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Pollution and growing food in the city – what’s safe and what isn’t.

It’s a common question I get asked from time to time in relation to growing food in the city for consumption, especially in the urban permaculture garden that I was up until recently managing in the heart of Berlin, tucked away behind a very busy road, and a stone’s throw away from the highway. ‘Don’t we need to be careful of contaminants and pollution levels when growing in an urban environment?’. And the answer is yes, but only to a certain degree. So what is that degree? And what should we be mindful of?


[dropcap]T[/dropcap]he realities are that sadly despite all of our development as a species, cities are pretty dirty stinky places still, with a lot of air pollution resulting from cars, factories and many other factors. The other main point to be aware of is that cities are old old old places, especially in Europe. And so it’s pretty much a given that the ground has been used for countless things before. And whether these activities created harmful residues that are still in the soil. Well, that’s something one would have to consider if and when planning an actual soil-based garden.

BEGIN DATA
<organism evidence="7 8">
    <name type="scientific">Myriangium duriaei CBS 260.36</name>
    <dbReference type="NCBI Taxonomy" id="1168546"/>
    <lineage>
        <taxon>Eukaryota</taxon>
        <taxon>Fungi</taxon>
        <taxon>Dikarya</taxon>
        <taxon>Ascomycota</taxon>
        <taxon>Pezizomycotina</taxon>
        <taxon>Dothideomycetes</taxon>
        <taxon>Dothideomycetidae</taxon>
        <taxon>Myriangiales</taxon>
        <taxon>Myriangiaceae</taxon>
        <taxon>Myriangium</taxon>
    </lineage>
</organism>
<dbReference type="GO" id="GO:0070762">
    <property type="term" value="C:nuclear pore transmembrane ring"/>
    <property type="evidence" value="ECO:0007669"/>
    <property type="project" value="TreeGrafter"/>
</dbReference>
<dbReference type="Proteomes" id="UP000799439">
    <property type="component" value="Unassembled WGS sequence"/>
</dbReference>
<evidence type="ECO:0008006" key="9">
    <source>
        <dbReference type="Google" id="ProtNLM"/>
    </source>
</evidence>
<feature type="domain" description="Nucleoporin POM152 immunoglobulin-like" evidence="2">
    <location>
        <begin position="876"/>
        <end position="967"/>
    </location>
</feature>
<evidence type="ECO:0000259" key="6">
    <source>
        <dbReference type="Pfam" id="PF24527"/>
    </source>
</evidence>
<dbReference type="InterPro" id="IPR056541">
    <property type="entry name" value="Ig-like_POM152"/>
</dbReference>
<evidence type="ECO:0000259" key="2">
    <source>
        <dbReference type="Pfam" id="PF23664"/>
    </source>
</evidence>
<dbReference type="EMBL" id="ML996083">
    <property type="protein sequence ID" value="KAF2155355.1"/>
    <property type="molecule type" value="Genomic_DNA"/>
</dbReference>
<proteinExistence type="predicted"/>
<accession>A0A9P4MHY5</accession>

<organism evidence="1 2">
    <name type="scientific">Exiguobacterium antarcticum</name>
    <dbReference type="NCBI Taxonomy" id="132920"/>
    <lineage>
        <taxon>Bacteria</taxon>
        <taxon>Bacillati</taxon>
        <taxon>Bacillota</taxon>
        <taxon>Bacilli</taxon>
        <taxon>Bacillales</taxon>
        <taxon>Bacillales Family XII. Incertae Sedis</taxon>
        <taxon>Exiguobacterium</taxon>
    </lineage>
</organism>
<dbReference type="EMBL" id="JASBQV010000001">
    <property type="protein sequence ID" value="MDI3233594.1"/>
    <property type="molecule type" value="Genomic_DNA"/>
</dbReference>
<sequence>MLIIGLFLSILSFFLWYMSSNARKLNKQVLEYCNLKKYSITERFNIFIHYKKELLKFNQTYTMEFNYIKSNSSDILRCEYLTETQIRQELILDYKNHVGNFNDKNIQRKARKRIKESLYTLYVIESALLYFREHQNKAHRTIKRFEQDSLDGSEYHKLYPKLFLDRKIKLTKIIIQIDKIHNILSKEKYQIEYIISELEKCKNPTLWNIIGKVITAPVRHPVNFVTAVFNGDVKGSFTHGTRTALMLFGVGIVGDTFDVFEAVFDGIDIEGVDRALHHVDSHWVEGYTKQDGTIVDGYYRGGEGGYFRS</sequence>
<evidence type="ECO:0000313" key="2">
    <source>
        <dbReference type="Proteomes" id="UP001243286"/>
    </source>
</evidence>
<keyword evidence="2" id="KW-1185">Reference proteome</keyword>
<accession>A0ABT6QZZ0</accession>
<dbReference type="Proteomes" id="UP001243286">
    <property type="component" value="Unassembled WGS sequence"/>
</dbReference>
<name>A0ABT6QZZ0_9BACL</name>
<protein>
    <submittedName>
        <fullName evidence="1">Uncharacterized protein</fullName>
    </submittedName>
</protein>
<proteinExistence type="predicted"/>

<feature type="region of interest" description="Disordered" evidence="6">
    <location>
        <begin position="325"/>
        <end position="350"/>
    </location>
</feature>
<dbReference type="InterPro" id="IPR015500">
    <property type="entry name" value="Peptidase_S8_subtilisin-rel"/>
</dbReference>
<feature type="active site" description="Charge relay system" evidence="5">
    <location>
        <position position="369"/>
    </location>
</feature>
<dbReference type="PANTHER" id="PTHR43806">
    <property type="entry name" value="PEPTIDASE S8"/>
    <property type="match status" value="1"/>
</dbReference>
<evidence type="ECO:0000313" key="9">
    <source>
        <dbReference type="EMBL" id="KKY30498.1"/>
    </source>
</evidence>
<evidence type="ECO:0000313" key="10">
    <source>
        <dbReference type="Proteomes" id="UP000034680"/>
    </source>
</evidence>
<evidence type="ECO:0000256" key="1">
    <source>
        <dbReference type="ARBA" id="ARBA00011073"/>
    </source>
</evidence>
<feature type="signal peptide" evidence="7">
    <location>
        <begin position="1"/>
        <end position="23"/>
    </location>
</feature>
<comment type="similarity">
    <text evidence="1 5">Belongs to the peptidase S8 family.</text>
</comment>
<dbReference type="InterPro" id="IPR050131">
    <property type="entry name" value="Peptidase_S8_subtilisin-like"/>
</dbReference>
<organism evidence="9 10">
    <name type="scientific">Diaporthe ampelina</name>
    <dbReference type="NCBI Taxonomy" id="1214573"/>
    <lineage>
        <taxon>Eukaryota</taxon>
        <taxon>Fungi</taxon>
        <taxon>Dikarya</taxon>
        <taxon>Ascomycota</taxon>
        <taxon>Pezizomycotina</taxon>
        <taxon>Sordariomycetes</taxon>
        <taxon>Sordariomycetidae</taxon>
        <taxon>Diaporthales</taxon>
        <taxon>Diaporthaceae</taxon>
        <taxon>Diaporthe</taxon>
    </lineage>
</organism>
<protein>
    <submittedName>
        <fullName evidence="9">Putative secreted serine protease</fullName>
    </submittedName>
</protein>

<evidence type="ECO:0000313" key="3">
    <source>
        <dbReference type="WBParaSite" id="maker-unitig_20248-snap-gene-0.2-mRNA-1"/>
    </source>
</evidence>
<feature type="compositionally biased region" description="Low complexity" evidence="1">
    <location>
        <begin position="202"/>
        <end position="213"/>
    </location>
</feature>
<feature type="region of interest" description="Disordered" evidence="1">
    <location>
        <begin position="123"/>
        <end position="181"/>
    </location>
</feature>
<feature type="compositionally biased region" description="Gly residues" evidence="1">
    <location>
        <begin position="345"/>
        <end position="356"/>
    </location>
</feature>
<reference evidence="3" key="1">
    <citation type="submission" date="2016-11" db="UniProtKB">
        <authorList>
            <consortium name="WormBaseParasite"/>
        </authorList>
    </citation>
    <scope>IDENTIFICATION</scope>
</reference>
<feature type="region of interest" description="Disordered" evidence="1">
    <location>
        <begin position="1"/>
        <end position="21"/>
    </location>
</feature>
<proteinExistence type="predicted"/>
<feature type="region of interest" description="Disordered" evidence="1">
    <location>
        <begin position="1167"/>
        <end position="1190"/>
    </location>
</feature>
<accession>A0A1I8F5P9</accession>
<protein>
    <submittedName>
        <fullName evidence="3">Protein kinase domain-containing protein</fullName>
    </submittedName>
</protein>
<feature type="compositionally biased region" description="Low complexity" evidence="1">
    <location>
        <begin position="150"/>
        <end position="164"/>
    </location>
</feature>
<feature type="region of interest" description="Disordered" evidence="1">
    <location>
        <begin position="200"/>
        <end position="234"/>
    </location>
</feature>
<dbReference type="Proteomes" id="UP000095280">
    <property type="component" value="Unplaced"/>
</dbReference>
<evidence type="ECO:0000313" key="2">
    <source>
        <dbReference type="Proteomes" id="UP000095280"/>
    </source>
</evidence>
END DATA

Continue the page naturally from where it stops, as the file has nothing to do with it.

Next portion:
Soil based gardening

For those of you planning a soil based garden, a soil test can very quickly provide the answers to whether or not there are dangerous residues in the soil or not. But don’t fear because if there are, 99% of the time you can create raised beds in boxes, providing a barrier between your growing crates and the soil in order for your plants to be safe from contamination. For example, Prinzessinnengärten in Berlin has pretty much broken the ground in that area so to say. Creating the unique garden design concept of growing in raised beds made from crates. So no matter what state the sites soil is, the growing crates create a barrier between the plants growing medium and that of the possibly contaminated site soil it’s sitting on.


In the case of balconies and pot gardening

Now for those of us wanting to literally grow in the old fashioned traditional sense, and well let’s be honest most of us don’t have the luxury of having a garden to even begin forming these questions about. And so that’s where balconies and container or pot gardening really come into play in a big way. So in this case, you won’t have the concern of years of accumulated pollutant derived heavy metals and other toxic substances hiding away in your soil. No, you’re going to simply be getting potting soil and some fantastic compost for your babies and filling up your pots with fresh growing material. But of course what about pollution accumulation in this case? Many of us are aware that pollutants can accumulate over time simply through weather including dust and rain. So the question is, what should we be mindful of?


Heavy metal accumulation: and what to be concerned about